Teresa Amabile, a Baker Foundation Professor at Harvard Business School and the author of Growing Up Creative and The Progress Principle, talked to us about how to foster creativity. Here are a few highlights:
If you ask people whether or not creativity is important, they’ll say it is. So why does it seem like society prioritizes it for young kids and not for teenagers?
People often think of creativity in a narrow way, that it’s only about the arts. When children are young, parents will encourage them to try different kinds of arts and crafts. But adults tend to extinguish creativity as kids become preteens and teenagers. Part of the problem is that our school systems prioritize the mastery of certain bodies of material, so teachers are forced to focus narrowly on those tasks.
All of that is necessary, to some extent, because creativity requires knowledge and skill. But what gets stifled is the fire behind creativity—and that’s intrinsic motivation. Intrinsic motivation is wanting to do something because it’s interesting, enjoyable, satisfying, or personally challenging in some way. It feels important or fun. That excitement can get wiped out of young people because they’re so focused on performance to a defined standard rather than continuing to explore the verbal world, the artistic world, and the natural world, as younger children naturally do.
What puts a damper on creativity?
Things like expecting a harsh evaluation of your work can dampen creativity. Feeling that you’re being watched while you’re working. Feeling that you’re competing with other people. Working for reward—feeling that you’re doing something to get money or a grade—can decrease intrinsic interest in doing something. And this is the most surprising finding from our research—simply thinking about being evaluated, wanting to get rich by doing something, wanting to do better than everybody else, or wondering what other people will think of what you’re doing—all of that, just thinking about it, can undermine creativity, at least temporarily.
How do parents and teachers encourage creativity? Because it sounds like anything we do might make kids feel like they’re being watched or evaluated.
Lesson number one is to get out of the way. Back off and give kids free rein to explore something they’re interested in, as long as it’s safe. It’s important to encourage them to try an interest without the expectation that they have to excel in it.
For example, I think a lot of teens express creativity when making videos for social media— doing little skits, dressing up in funny costumes and making people laugh, or doing dance routines that they’ve choreographed. Many parents are nervous about this, and rightfully so, because these social media platforms have many downsides. But rather than shut it down, I think that parents can find out how their kids are engaging with these things and encourage the exploration that is an outlet for creativity. Teachers can also find a way to engage this kind of energy in school projects. Instead of assigning just a written term paper, some teachers allow students to create a video—say, where they’re demonstrating a science concept—and embed that link in the paper.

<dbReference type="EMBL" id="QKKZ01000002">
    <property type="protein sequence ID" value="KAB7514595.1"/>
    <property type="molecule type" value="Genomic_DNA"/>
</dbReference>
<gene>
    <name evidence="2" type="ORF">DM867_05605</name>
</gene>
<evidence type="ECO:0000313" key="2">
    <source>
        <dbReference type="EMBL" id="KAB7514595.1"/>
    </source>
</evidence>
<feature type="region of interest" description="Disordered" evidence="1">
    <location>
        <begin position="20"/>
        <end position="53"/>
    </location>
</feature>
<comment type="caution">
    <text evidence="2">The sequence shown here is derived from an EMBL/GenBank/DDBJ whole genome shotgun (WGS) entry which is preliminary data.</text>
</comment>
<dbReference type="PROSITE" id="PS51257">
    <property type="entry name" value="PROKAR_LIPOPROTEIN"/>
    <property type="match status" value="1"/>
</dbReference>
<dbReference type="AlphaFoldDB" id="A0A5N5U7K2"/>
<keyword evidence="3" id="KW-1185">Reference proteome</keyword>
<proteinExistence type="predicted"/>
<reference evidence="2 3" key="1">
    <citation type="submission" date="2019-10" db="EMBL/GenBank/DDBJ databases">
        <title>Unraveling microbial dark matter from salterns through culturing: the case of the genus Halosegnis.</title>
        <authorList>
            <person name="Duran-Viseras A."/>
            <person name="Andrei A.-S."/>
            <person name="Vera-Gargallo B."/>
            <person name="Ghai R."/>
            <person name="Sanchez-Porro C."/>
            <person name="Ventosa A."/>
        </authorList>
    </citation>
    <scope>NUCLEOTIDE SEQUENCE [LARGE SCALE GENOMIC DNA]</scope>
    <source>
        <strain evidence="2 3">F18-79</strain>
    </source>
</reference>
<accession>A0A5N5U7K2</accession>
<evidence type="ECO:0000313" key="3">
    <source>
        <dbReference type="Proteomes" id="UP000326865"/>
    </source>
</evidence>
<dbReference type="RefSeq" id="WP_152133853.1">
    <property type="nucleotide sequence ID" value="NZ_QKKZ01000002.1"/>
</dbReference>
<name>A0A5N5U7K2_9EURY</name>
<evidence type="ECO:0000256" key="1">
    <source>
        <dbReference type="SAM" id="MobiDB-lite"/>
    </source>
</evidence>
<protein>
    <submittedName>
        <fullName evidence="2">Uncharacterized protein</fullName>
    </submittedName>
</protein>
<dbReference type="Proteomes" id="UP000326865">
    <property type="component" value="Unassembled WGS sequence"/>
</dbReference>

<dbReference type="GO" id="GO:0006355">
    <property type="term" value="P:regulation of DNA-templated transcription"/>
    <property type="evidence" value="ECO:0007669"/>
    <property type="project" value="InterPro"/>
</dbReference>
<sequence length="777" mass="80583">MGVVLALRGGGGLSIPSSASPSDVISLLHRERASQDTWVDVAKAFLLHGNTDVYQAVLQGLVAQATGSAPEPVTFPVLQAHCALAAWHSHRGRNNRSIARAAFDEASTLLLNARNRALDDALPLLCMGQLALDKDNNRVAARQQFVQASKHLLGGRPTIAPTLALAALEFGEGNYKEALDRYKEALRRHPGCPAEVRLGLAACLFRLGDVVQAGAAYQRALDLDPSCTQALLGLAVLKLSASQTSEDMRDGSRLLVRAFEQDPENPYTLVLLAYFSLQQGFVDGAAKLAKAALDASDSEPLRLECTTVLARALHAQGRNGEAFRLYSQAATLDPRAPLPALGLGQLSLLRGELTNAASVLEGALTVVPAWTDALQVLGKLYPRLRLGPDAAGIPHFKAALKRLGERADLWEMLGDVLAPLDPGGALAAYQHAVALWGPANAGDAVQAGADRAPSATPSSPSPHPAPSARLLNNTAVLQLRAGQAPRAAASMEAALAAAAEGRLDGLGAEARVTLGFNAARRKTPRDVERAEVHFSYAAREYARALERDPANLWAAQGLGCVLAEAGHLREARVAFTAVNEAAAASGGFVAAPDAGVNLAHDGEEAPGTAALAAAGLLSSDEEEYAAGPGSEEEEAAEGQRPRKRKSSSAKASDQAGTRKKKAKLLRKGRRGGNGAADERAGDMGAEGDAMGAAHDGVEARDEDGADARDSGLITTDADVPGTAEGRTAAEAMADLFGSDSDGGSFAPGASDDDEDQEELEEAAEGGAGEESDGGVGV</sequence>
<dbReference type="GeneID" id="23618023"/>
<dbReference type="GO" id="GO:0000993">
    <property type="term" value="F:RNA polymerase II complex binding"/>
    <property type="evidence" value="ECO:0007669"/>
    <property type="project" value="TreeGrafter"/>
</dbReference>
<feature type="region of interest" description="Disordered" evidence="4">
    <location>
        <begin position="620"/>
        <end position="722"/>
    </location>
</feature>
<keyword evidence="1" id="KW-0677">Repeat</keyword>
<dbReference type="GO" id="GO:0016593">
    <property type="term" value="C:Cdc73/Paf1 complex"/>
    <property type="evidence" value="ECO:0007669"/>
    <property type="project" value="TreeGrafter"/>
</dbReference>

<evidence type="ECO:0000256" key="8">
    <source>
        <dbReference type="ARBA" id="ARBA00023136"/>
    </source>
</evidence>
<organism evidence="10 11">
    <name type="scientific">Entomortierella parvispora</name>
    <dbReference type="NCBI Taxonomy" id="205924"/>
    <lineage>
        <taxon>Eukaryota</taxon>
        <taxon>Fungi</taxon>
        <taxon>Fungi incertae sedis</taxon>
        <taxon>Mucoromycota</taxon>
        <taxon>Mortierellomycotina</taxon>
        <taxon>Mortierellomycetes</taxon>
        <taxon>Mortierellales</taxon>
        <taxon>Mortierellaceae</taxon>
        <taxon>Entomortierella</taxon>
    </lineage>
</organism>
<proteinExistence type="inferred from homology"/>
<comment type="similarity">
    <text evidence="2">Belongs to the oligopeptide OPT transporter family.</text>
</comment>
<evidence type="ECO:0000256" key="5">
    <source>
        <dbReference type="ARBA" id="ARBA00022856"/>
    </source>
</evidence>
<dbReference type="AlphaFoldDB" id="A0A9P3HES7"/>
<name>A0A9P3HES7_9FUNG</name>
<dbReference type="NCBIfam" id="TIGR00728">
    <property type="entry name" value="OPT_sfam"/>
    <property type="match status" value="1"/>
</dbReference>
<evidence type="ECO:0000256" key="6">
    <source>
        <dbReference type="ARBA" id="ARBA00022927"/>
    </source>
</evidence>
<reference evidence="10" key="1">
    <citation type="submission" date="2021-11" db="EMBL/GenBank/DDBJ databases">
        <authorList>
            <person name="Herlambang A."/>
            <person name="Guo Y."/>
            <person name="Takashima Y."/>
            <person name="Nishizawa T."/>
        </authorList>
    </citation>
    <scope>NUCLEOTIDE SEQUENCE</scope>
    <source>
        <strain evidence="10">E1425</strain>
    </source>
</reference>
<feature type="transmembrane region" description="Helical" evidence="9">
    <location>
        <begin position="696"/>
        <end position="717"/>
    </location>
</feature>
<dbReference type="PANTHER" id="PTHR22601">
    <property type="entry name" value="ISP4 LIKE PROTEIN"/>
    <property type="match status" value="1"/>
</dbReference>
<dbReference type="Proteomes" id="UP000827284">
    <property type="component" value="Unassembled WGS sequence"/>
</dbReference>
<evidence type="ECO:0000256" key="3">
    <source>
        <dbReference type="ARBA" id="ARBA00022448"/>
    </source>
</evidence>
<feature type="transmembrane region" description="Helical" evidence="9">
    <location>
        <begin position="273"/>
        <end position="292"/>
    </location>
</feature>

Another thing you can do is travel with kids. Exposing kids to different cultures can stimulate their creativity, sometimes in surprising ways. When my daughter Christene was young, I couldn’t afford to take her on trips. So I would invite to our home people from different places or people who had traveled abroad and could tell us about it. We spent a lot of time with a grad student from China I worked with, who showed us one day how to make the most marvelous dumplings. Christene got interested in China after that, and I think it broadened her mind in a way that stimulated her creativity.
What do you think parents and teachers get wrong about creativity?
They think creativity applies only to music and art. And that’s so limiting. Every aspect of human activity is an arena where creativity can be shown.
I teach in a business school, and I’ll ask my students, “Where do you want creativity the most in a company?” They’ll say things like research and development or marketing. Then I’ll ask, “Where do you not want creativity in a company?” And they’ll say, “Accounting.” This gets a big laugh because no one wants creative accounting in the sense of illegality. However, there have been great—and legal—innovations in accounting that have vastly improved the way corporations operate. I have a colleague who has made two major innovations in that field in his career. Creativity is possible everywhere—even in accounting!
And think about sports—like the moves that players can do in basketball now. If you compare the way the game is played today with how it was played 30 years ago, there are so many different things players are doing now that just weren’t done. Somebody innovated those moves.
You can notice creativity in so many places. Teenagers can be creative in how they support each other, thinking of little things to do for friends. In the way they entertain one another, making each other laugh. They find playful ways of doing things that might lead to something useful when they’re grown up.